The Secrets of OPC UA Clients

OPCUAsecretsEveryone loves secrets. No one loves secrets more than kids. The other day my granddaughter pestered me for an hour about the contents of an empty box in my desk. (I admit, I loved torturing her.) But just like I broke down and gave up the secret, I’m going to share here some insider scoop on OPC UA client functionality that may be ‘secrets’ to you.

In most industrial networking technologies, there is a controlling device: a device that connects to and controls one or more end devices. In Profinet IO, this device is known as an IO-Controller. In Modbus TCP, it is a Client. In EtherNet/IP, it’s called a Scanner, and a Master in DeviceNet and Modbus RTU. No matter what it is called, that device is configured by the user to open connections with one or more end devices, send outputs to that end device, receive inputs from that end device and, occasionally, send asynchronous command requests.

In OPC UA, a device of this type is known as an OPC UA Client. Like controlling devices in these other technologies, an OPC UA Client device sends message packets to Server devices and receives responses from its Server devices. But beyond this basic functionality, an OPC UA Client device is fundamentally more sophisticated than controllers in other technologies. The extended functionality of OPC UA Clients includes:

1.Client devices can read a Server’s Profile and know the service set supported by the Server. The OPC UA Profile definitions include the set of supported services. Nano Profile Servers support the smallest set of services. Standard Profile Servers support the most.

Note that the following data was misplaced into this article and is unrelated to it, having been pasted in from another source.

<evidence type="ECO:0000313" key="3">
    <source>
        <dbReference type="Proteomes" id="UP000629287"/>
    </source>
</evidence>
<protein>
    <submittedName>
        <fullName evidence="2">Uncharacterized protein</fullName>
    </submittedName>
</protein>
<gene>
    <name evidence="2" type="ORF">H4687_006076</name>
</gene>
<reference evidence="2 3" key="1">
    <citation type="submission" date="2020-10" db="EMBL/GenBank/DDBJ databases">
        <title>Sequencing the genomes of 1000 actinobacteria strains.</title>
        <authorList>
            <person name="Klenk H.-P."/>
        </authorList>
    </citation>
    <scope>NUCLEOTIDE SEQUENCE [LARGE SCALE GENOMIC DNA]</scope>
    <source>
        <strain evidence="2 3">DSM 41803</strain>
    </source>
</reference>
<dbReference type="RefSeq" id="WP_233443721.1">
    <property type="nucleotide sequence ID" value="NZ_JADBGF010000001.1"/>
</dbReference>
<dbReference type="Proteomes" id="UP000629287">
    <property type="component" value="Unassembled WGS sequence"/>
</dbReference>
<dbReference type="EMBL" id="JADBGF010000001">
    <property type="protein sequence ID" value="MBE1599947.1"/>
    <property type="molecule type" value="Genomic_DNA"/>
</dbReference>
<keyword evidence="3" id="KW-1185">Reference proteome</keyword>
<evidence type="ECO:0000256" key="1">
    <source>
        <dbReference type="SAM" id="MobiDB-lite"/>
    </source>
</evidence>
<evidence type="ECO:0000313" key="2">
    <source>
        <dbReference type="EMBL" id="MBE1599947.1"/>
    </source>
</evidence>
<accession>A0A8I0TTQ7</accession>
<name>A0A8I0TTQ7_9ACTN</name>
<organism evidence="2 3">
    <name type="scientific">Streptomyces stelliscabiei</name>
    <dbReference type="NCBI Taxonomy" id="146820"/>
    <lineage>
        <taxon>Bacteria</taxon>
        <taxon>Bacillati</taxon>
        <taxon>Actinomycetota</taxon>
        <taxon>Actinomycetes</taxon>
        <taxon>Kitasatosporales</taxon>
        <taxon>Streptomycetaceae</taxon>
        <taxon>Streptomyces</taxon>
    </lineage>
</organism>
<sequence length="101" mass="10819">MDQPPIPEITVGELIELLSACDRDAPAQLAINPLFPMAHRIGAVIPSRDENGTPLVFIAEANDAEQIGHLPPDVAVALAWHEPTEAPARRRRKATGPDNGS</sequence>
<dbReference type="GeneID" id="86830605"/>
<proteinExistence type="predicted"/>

2.The Subscription Service Set and the Attribute Service Set (Read/Write) are the primary services that OPC UA Clients use to interact with the Address Space on an OPC UA Server. The Subscription Service set provides the services that Clients use to request subscriptions to monitored items which the Server publishes on the schedule requested by the Client.

3.Clients can find OPC UA Server devices in multiple ways. Clients can find Servers using traditional configuration, by using a Local Discovery Server, by using a Local Discovery Server with a Multicast Extension, or by using a Global Discovery Server. Discovery servers catalog the application descriptions of servers and clients use those application descriptions to identify servers that match their application requirements.

4.A Client that is given the location of an unidentified Server can obtain the list of available endpoints by issuing a GET ENDPOINTS service request. The response to the GET ENDPOINTS request is an array Endpoint Description structures that consists of:

a.The Application Description for the Server.

b.The Server’s X509 Application Instance Certificate. This is the Certificate received from a CA (Certification Authority) that authenticates the Server’s application.

c.The Server’s Security Mode – one of “all messages must be signed,” “all messages must be signed and encrypted,” or “messages are not signed or encrypted”.

d.The Transport supported on that endpoint; one of HTTPS, HTTP, UATCP, or some other supported transport.

5.Clients begin the process of accessing an OPC UA Server by creating a Channel, a long-term connection between it and an OPC UA Server. Channels are authenticated connections between two devices.

6.Once the Channel is established, Clients create Sessions, long-term, logical connections between OPC UA Applications. A Session is the authorized connection between the Client’s application and the Server’s Address Space.

7.Clients can subscribe to data value changes, alarm conditions, and any results from programs executed by Servers. Servers publish notifications back to the Client when those items are triggered.

8.Clients invoke Methods, which are small program segments. Programs can return results to the Client in the Method call or in a Notification if the Client subscribes to it.

For more information, you should visit the OPC UA Overview Page or get the non-technical short overview of OPC UA technology.